As a driver, I always try to comply but the bit that gets me is if I was the cyclist, would I push the point and risk injury?
As a driver, I always try to comply but the bit that gets me is if I was the cyclist, would I push the point and risk injury? RACQ

Don't get me started on my cycling gripes

THE impact of population on Coast transport is a hot topic and one of the most divisive subjects is cyclists and what rights they actually have on the roads.

Something that never ceases to amaze me is cyclists who try to prove a point with motorists, either by holding their ground, go-pro recording or whatever it takes to prove they are in the right - that the guy in the truck has to wait for the two or three- abreast lycra-clad riders to go wherever they are going, whenever they are ready.

As a driver, I always try to comply but the bit that gets me is if I was the cyclist, would I push the point and risk injury?

No way.

I am bringing up this topic because of the next one down the food chain from the cyclist - the pedestrian.

Over the last few years the local council has been obsessed with the coastal bike path, which is all fine as long as you don't live along the coastal beachfront and your view of the bushland or sand dunes has been replaced by a concrete path that has every Tom, Dick and Harry riding, skating or walking past, gawking into your lounge window.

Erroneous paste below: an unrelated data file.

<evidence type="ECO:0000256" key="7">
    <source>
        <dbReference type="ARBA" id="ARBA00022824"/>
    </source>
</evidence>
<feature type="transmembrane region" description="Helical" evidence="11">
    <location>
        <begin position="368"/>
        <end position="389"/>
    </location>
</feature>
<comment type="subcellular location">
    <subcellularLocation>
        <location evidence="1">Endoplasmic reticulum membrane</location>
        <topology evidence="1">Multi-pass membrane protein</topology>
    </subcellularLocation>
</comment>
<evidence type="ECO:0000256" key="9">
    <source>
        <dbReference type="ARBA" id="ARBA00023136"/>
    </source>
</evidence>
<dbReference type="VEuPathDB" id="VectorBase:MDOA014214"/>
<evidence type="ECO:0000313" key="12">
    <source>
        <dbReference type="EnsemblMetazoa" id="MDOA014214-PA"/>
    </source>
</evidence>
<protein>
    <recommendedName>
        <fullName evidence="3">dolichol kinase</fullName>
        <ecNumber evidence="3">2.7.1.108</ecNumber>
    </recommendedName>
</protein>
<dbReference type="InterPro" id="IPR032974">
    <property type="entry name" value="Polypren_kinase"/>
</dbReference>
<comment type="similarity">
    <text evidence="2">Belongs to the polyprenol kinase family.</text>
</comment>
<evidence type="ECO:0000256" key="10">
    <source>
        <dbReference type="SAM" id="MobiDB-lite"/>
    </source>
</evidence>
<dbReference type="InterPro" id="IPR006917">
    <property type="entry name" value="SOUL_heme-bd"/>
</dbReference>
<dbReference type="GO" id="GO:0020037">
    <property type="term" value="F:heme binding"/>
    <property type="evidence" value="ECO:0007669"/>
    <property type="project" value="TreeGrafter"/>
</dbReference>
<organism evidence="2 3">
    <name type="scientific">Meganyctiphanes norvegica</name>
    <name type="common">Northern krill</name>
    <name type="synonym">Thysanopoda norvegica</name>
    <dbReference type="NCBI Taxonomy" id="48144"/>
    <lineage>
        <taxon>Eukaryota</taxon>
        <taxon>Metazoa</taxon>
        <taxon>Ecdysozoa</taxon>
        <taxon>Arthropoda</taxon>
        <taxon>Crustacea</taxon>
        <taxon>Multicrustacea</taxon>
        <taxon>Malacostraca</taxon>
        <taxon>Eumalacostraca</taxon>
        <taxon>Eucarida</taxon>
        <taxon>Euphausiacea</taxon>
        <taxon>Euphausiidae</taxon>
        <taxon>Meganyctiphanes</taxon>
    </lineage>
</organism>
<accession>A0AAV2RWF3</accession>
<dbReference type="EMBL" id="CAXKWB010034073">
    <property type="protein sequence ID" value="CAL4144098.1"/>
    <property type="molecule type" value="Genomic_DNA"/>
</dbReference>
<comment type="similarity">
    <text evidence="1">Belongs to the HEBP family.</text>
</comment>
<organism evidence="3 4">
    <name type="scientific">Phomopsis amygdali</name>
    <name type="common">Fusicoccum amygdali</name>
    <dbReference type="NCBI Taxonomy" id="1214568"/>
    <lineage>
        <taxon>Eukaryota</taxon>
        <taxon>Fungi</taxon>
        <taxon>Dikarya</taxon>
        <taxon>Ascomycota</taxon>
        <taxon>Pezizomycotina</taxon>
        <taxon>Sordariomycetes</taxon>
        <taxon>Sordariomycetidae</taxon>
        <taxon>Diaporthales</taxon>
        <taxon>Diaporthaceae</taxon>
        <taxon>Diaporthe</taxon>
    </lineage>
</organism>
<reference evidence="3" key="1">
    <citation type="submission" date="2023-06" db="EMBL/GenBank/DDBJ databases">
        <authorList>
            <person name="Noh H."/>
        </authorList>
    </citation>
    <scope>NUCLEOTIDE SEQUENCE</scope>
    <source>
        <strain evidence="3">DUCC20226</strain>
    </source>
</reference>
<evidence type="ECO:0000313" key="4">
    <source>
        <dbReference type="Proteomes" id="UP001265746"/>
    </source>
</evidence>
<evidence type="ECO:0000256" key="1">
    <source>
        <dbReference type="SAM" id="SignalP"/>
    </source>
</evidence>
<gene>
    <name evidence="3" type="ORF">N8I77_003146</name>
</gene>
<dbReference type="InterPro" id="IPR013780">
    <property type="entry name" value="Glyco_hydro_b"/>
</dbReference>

But that is not what is bothering me.

I believe the coastal bikeway/pathway should be renamed the "coastal velodrome".

The idea is fine. Beautiful pathways through natural coastal habitat is all good until you get lunatics doing 30-40kph, ringing their bell as they fly through what are now intersections where the pathway crosses long-established paths to the beach.

It is extremely dangerous and it is only a matter of time before a small child or elderly soul gets mowed down.

At Wurtulla, they have painted some warning signs on the pathway to alert all concerned but it is only on one intersection, leaving the others totally unbranded.

Maybe the idea is to see if it works but, sadly, will it take an accident on the others to do something about it?

I think more signage, such as upright ones actually alerting cyclists to stop, may work but probably the only solution is speed bumps at every section to make them actually slow down.

I really don't have the answer but I do know that something needs to be done.

A bit like the joggers in Noosa National Park, I think a big part of the solution is tolerance and patience.

I am just a little worried those two qualities have been bred out of us.


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